Free city bikes have been a utopian dream for a long time now. I’m not sure where it started, but I recall that about 20 years ago some European city decided to buy a bunch of bikes, paint them yellow, and then let people use them at their convenience (readers, any idea where this first happened???).
The idea was that one could step out of a store, grab the first yellow bike they found, ride it to their next destination, and then leave it there for whoever needs it next.
Naturally people began stealing the bikes and painting them different colors, or simply locking them up so that others couldn’t use them. Bicycle Utopia was a failure.
Over the years a handful of other cities have tried the same system with various degrees of success.
This July, Paris is launching their own version. Called Vélib’, the Parisian version will drop 20,000 red-painted bikes onto the city streets for locals and tourists alike to peddle around to their heart’s content.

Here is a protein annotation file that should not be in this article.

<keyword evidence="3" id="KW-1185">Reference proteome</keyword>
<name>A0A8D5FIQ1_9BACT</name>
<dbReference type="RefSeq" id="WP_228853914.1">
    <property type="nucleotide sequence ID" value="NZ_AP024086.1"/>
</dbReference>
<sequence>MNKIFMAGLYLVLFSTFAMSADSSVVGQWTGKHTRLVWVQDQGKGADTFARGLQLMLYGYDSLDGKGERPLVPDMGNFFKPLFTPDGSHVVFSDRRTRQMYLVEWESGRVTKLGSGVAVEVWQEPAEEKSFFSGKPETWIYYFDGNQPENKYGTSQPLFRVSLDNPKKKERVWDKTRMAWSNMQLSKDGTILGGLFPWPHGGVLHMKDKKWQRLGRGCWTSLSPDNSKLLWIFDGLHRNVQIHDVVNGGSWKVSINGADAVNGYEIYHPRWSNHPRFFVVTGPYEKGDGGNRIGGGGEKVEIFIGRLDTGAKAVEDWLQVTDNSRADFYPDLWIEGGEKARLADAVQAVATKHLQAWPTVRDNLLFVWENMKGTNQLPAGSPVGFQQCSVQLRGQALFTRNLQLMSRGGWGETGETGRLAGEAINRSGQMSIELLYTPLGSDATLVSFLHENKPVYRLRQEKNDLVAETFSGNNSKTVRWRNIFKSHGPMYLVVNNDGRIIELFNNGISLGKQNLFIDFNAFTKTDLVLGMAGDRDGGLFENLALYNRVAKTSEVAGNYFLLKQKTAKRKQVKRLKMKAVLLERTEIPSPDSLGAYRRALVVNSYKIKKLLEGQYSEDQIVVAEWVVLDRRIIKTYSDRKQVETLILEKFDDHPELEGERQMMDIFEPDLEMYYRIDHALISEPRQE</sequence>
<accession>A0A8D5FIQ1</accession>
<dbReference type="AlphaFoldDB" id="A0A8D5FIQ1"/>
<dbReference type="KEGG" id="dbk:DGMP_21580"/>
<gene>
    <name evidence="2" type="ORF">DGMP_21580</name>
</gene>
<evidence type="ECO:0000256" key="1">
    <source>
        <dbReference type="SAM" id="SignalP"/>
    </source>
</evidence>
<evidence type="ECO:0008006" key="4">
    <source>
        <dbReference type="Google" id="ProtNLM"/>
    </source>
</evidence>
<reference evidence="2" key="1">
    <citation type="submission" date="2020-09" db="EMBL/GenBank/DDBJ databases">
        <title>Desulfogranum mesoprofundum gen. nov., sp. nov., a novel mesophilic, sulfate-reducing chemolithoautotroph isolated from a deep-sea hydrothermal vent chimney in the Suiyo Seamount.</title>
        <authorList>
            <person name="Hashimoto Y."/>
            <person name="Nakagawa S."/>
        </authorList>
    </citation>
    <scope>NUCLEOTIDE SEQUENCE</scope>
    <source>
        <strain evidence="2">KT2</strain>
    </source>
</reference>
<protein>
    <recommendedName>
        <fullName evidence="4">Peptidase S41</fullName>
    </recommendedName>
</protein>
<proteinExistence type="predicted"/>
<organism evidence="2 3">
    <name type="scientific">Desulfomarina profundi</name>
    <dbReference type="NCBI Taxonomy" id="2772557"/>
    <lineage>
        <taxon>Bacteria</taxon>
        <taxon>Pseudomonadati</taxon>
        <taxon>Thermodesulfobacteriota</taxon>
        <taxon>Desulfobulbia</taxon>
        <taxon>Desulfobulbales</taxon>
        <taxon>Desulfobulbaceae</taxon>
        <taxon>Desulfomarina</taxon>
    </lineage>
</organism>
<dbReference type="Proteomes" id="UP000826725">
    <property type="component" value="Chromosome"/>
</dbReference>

The program is based upon a smaller version in the city of Lyon which has now been operating successfully for two years. In anticipation of the Parisian version, Benji Lanyado, writing for the Guardian, recently took the Lyon system for a test drive.
Unlike the original program in which the bikes were just dropped off anywhere, the Lyon system requires that riders insert a credit card into a special bike rack in order to release one of the bikes. If it is never returned, the user is charged €150. If the bike is placed back into another special rack anywhere in the city within half an hour, there is no charge. Every hour after that costs €1.
What a great system!
Lanyado spent a fine day popping from one destination to another, enjoying the three-speed bicycles and all the wonderful sites that Lyon has to offer. I can’t wait until this arrives in Paris!